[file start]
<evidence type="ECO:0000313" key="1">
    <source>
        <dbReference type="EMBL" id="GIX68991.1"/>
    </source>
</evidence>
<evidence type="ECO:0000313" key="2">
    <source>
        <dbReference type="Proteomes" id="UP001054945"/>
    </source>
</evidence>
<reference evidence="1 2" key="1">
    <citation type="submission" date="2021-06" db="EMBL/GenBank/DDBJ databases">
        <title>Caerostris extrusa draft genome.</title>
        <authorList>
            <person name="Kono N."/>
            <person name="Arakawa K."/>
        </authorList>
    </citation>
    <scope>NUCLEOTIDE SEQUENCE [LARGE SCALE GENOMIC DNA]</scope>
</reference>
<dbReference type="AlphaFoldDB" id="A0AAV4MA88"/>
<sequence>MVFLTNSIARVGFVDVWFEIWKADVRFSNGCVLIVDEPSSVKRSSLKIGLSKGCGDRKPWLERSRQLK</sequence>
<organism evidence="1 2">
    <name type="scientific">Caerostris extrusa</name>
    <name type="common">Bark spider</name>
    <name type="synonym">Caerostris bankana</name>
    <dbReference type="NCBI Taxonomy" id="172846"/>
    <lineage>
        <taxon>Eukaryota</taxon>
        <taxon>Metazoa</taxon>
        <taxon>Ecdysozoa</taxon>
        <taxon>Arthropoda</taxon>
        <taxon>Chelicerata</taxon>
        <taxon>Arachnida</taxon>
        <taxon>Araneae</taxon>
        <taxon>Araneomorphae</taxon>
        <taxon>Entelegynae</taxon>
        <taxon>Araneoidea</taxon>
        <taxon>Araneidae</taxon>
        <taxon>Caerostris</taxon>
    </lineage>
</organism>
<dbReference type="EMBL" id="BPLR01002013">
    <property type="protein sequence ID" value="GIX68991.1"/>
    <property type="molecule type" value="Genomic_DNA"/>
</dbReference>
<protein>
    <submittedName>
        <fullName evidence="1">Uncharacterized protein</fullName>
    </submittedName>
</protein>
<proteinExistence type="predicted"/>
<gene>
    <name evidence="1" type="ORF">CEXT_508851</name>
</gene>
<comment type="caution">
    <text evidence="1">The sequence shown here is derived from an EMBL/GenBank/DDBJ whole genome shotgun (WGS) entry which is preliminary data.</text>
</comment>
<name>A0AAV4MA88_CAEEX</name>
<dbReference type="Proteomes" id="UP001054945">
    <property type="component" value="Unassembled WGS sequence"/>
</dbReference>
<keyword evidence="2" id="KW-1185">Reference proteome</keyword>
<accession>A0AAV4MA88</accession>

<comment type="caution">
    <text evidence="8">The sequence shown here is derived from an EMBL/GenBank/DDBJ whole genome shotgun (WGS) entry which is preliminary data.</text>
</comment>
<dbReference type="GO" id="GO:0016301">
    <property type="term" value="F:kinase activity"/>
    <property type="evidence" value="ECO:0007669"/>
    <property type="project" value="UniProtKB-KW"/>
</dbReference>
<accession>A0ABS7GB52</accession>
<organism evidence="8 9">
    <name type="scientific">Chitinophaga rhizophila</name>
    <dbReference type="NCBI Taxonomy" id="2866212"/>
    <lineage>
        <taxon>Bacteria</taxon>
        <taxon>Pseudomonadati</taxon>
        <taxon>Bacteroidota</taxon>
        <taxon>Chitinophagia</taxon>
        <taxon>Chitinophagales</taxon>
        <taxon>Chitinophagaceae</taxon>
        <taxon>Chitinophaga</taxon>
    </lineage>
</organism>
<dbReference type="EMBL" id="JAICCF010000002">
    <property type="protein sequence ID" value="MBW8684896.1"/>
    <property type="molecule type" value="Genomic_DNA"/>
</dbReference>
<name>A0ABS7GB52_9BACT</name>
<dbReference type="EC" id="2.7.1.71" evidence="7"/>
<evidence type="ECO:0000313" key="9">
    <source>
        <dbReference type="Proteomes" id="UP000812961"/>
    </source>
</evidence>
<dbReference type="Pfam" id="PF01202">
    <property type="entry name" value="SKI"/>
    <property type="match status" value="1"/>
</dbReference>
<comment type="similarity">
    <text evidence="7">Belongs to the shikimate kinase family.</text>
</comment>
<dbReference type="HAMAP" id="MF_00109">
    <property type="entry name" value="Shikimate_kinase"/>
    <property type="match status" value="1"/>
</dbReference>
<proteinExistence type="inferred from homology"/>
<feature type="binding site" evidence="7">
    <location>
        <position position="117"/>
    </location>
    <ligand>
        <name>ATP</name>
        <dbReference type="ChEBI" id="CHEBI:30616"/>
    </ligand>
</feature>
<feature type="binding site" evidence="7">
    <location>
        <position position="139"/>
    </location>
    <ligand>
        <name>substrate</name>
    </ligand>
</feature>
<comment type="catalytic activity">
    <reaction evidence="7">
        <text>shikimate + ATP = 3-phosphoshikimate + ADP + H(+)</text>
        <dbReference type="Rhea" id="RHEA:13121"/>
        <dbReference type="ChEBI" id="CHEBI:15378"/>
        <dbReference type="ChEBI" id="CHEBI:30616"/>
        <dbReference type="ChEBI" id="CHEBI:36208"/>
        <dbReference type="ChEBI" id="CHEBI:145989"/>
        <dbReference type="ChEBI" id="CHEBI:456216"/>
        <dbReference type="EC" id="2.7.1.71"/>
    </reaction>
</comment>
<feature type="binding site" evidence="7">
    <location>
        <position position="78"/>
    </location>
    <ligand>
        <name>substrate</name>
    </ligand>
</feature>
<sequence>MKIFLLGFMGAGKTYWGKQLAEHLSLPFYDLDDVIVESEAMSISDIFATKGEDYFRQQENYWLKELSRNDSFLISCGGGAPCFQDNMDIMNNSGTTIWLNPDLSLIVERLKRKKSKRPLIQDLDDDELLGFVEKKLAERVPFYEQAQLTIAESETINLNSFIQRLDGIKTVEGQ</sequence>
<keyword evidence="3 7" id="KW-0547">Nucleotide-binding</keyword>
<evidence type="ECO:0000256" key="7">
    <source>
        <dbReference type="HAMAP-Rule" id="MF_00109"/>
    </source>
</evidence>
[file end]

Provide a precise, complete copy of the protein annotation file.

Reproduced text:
<evidence type="ECO:0000313" key="1">
    <source>
        <dbReference type="EMBL" id="GIX68991.1"/>
    </source>
</evidence>
<evidence type="ECO:0000313" key="2">
    <source>
        <dbReference type="Proteomes" id="UP001054945"/>
    </source>
</evidence>
<reference evidence="1 2" key="1">
    <citation type="submission" date="2021-06" db="EMBL/GenBank/DDBJ databases">
        <title>Caerostris extrusa draft genome.</title>
        <authorList>
            <person name="Kono N."/>
            <person name="Arakawa K."/>
        </authorList>
    </citation>
    <scope>NUCLEOTIDE SEQUENCE [LARGE SCALE GENOMIC DNA]</scope>
</reference>
<dbReference type="AlphaFoldDB" id="A0AAV4MA88"/>
<sequence>MVFLTNSIARVGFVDVWFEIWKADVRFSNGCVLIVDEPSSVKRSSLKIGLSKGCGDRKPWLERSRQLK</sequence>
<organism evidence="1 2">
    <name type="scientific">Caerostris extrusa</name>
    <name type="common">Bark spider</name>
    <name type="synonym">Caerostris bankana</name>
    <dbReference type="NCBI Taxonomy" id="172846"/>
    <lineage>
        <taxon>Eukaryota</taxon>
        <taxon>Metazoa</taxon>
        <taxon>Ecdysozoa</taxon>
        <taxon>Arthropoda</taxon>
        <taxon>Chelicerata</taxon>
        <taxon>Arachnida</taxon>
        <taxon>Araneae</taxon>
        <taxon>Araneomorphae</taxon>
        <taxon>Entelegynae</taxon>
        <taxon>Araneoidea</taxon>
        <taxon>Araneidae</taxon>
        <taxon>Caerostris</taxon>
    </lineage>
</organism>
<dbReference type="EMBL" id="BPLR01002013">
    <property type="protein sequence ID" value="GIX68991.1"/>
    <property type="molecule type" value="Genomic_DNA"/>
</dbReference>
<protein>
    <submittedName>
        <fullName evidence="1">Uncharacterized protein</fullName>
    </submittedName>
</protein>
<proteinExistence type="predicted"/>
<gene>
    <name evidence="1" type="ORF">CEXT_508851</name>
</gene>
<comment type="caution">
    <text evidence="1">The sequence shown here is derived from an EMBL/GenBank/DDBJ whole genome shotgun (WGS) entry which is preliminary data.</text>
</comment>
<name>A0AAV4MA88_CAEEX</name>
<dbReference type="Proteomes" id="UP001054945">
    <property type="component" value="Unassembled WGS sequence"/>
</dbReference>
<keyword evidence="2" id="KW-1185">Reference proteome</keyword>
<accession>A0AAV4MA88</accession>

<comment type="caution">
    <text evidence="8">The sequence shown here is derived from an EMBL/GenBank/DDBJ whole genome shotgun (WGS) entry which is preliminary data.</text>
</comment>
<dbReference type="GO" id="GO:0016301">
    <property type="term" value="F:kinase activity"/>
    <property type="evidence" value="ECO:0007669"/>
    <property type="project" value="UniProtKB-KW"/>
</dbReference>
<accession>A0ABS7GB52</accession>
<organism evidence="8 9">
    <name type="scientific">Chitinophaga rhizophila</name>
    <dbReference type="NCBI Taxonomy" id="2866212"/>
    <lineage>
        <taxon>Bacteria</taxon>
        <taxon>Pseudomonadati</taxon>
        <taxon>Bacteroidota</taxon>
        <taxon>Chitinophagia</taxon>
        <taxon>Chitinophagales</taxon>
        <taxon>Chitinophagaceae</taxon>
        <taxon>Chitinophaga</taxon>
    </lineage>
</organism>
<dbReference type="EMBL" id="JAICCF010000002">
    <property type="protein sequence ID" value="MBW8684896.1"/>
    <property type="molecule type" value="Genomic_DNA"/>
</dbReference>
<name>A0ABS7GB52_9BACT</name>
<dbReference type="EC" id="2.7.1.71" evidence="7"/>
<evidence type="ECO:0000313" key="9">
    <source>
        <dbReference type="Proteomes" id="UP000812961"/>
    </source>
</evidence>
<dbReference type="Pfam" id="PF01202">
    <property type="entry name" value="SKI"/>
    <property type="match status" value="1"/>
</dbReference>
<comment type="similarity">
    <text evidence="7">Belongs to the shikimate kinase family.</text>
</comment>
<dbReference type="HAMAP" id="MF_00109">
    <property type="entry name" value="Shikimate_kinase"/>
    <property type="match status" value="1"/>
</dbReference>
<proteinExistence type="inferred from homology"/>
<feature type="binding site" evidence="7">
    <location>
        <position position="117"/>
    </location>
    <ligand>
        <name>ATP</name>
        <dbReference type="ChEBI" id="CHEBI:30616"/>
    </ligand>
</feature>
<feature type="binding site" evidence="7">
    <location>
        <position position="139"/>
    </location>
    <ligand>
        <name>substrate</name>
    </ligand>
</feature>
<comment type="catalytic activity">
    <reaction evidence="7">
        <text>shikimate + ATP = 3-phosphoshikimate + ADP + H(+)</text>
        <dbReference type="Rhea" id="RHEA:13121"/>
        <dbReference type="ChEBI" id="CHEBI:15378"/>
        <dbReference type="ChEBI" id="CHEBI:30616"/>
        <dbReference type="ChEBI" id="CHEBI:36208"/>
        <dbReference type="ChEBI" id="CHEBI:145989"/>
        <dbReference type="ChEBI" id="CHEBI:456216"/>
        <dbReference type="EC" id="2.7.1.71"/>
    </reaction>
</comment>
<feature type="binding site" evidence="7">
    <location>
        <position position="78"/>
    </location>
    <ligand>
        <name>substrate</name>
    </ligand>
</feature>
<sequence>MKIFLLGFMGAGKTYWGKQLAEHLSLPFYDLDDVIVESEAMSISDIFATKGEDYFRQQENYWLKELSRNDSFLISCGGGAPCFQDNMDIMNNSGTTIWLNPDLSLIVERLKRKKSKRPLIQDLDDDELLGFVEKKLAERVPFYEQAQLTIAESETINLNSFIQRLDGIKTVEGQ</sequence>
<keyword evidence="3 7" id="KW-0547">Nucleotide-binding</keyword>
<evidence type="ECO:0000256" key="7">
    <source>
        <dbReference type="HAMAP-Rule" id="MF_00109"/>
    </source>
</evidence>